Propylene glycol, also known as PG, PEG and propanediol, is a petroleum derivative that acts as a solvent, surfactant or wetting agent. It’s used as a humectant to help retain moisture and keeps things from drying out. It’s used in pet foods to keep them chewy. Found in cosmetics and personal care products, including baby wipes, it keeps the products from drying out and makes the skin feel soft and moist.
It’s a colorless viscous liquid and is used in anti-freeze, brake and hydraulic fluid, deicer, paints, floor wax, pet food, tobacco, laundry detergent, toothpaste, processed foods, a carrier in transdermal patches, shampoo, cosmetics, deodorants, lotions and other personal care products. It’s the only thing used today as a laxative prior to colonoscopies except one prep which uses sodium sulfate, potassium sulfate,and magnesium sulfate. It’s available in both OTC and prescription only products. The OTC version is also used as a laxative and dosed to children. It has replaced ethylene glycol (EG) because when ethylene glycol is consumed by animals it causes death.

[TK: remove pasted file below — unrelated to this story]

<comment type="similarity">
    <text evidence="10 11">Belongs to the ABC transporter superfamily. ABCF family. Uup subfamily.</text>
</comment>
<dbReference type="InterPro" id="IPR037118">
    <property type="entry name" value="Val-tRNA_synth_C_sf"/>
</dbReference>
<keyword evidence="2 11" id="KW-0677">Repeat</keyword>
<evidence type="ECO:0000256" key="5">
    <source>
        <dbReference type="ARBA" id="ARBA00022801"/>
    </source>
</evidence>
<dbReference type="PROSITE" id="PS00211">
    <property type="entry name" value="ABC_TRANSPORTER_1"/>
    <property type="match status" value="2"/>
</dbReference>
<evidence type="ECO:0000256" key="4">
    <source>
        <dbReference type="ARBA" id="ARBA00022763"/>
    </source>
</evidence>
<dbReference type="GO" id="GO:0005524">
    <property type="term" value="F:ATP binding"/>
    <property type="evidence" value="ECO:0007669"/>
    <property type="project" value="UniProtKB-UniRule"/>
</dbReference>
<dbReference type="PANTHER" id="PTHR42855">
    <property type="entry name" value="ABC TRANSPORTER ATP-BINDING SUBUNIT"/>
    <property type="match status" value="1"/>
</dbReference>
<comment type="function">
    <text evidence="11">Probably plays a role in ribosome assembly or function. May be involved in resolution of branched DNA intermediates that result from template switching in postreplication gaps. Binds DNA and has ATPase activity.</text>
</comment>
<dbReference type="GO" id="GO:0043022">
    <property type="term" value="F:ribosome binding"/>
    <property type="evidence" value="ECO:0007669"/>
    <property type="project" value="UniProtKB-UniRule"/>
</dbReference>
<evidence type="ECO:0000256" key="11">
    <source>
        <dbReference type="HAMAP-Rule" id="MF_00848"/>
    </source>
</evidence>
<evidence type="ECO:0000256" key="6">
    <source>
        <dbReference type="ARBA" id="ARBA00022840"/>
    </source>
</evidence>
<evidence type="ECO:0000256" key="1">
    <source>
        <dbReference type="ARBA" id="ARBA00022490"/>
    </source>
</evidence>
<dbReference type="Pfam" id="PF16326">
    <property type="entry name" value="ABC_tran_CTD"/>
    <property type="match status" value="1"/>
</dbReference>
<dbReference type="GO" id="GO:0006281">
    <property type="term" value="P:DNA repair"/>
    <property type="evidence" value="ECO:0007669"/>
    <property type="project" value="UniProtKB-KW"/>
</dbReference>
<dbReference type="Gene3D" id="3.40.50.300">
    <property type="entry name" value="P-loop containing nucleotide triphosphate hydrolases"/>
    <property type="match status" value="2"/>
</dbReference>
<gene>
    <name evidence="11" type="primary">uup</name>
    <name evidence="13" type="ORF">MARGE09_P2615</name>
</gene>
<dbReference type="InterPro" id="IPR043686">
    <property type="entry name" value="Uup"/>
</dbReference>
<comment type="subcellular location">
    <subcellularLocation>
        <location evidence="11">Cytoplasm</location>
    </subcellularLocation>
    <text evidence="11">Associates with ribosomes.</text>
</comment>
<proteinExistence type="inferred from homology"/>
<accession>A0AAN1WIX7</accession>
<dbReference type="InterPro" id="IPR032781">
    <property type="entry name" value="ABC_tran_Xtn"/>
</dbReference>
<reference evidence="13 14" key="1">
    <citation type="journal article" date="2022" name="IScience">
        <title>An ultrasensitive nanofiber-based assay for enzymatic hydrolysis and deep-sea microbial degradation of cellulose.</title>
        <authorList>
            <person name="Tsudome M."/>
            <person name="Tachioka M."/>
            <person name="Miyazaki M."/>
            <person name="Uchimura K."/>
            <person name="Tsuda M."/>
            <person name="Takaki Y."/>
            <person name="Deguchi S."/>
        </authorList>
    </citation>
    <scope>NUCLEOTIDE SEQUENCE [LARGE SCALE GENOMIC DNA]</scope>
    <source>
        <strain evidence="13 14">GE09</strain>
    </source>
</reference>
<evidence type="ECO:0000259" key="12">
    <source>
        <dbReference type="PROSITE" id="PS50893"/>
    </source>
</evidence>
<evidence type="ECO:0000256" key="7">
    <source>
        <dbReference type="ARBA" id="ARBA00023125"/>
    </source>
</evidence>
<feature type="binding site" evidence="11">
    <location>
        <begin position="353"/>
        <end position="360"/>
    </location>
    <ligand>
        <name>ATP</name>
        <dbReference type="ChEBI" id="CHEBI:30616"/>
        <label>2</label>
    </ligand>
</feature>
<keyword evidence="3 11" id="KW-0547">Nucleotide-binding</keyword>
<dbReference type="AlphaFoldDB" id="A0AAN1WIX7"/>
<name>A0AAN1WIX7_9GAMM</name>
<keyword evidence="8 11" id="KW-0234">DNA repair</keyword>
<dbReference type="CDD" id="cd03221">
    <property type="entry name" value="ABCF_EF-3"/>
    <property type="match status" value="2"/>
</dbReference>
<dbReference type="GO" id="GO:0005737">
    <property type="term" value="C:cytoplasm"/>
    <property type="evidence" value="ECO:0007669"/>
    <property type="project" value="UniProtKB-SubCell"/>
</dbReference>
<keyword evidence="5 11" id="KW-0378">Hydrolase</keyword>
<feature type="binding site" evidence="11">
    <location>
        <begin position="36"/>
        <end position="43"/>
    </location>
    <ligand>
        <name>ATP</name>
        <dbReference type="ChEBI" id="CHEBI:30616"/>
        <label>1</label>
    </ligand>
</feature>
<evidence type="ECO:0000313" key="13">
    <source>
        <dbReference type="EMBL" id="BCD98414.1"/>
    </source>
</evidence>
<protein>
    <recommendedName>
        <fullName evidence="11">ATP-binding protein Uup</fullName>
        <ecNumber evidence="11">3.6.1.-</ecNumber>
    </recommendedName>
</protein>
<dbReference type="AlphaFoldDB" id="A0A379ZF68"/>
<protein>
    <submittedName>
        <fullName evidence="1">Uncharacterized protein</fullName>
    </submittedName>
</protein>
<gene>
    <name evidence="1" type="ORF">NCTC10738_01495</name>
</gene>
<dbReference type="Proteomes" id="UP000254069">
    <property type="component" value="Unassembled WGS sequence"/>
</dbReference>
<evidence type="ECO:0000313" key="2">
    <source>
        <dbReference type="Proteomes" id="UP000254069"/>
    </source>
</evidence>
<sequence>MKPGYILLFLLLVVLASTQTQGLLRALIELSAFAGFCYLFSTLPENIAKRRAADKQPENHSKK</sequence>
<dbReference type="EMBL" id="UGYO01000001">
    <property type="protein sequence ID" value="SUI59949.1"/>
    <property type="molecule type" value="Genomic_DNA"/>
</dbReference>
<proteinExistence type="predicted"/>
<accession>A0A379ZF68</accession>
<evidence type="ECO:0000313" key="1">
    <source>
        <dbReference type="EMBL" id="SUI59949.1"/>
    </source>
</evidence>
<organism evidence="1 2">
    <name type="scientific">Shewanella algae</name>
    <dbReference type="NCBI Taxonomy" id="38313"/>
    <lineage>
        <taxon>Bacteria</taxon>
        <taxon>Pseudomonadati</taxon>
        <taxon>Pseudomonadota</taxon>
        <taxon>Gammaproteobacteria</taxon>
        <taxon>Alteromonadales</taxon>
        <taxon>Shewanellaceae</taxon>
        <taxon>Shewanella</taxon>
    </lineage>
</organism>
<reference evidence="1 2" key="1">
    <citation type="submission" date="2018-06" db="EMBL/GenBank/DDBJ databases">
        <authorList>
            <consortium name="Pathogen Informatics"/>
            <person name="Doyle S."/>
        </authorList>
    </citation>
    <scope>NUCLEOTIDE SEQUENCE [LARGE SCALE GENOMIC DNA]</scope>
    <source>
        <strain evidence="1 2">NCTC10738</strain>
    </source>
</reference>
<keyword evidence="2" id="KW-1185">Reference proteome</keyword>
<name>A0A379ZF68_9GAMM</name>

In 1991, The American Academy of Dermatologists published a clinical review that showed PEG has caused a significant amount of reactions and is the primary irritant to the skin even in low concentrations. It can penetrate the skin easily and can weaken protein and cellular structure. The truth is it can penetrate the skin so rapidly that the EPA warns factory workers to avoid contact to prevent liver, brain and kidney abnormalities.
The MSDS (Material Safety Data Sheet) for PG says, “May be harmful by ingestion or skin absorption. May cause eye irritation, skin irritation. Chronic exposure can cause gastro-intestinal disturbances, nausea, headaches and vomiting, central nervous system depression. If on skin: thoroughly wash with soap and water.”
In tests conducted over the years, PEG has been shown to inhibit skin cell growth in human tests and inhibit cell respiration in animal tests. It’s been shown to be toxic to human cells. It’s been found to cause skeletal muscle damage in rats and rabbits. It directly alters cell membranes and causes thickening of the skin. (Bulletin of Environmental Contamination and Toxicology, Jan 1987, J.Pharm.Belg., Nov/Dec 1989, Pharm Res Sept 1989, Human Reproduction, Feb 1990, Contact Dermatitis, 1987)
So is propylene glycol safe? What do you think?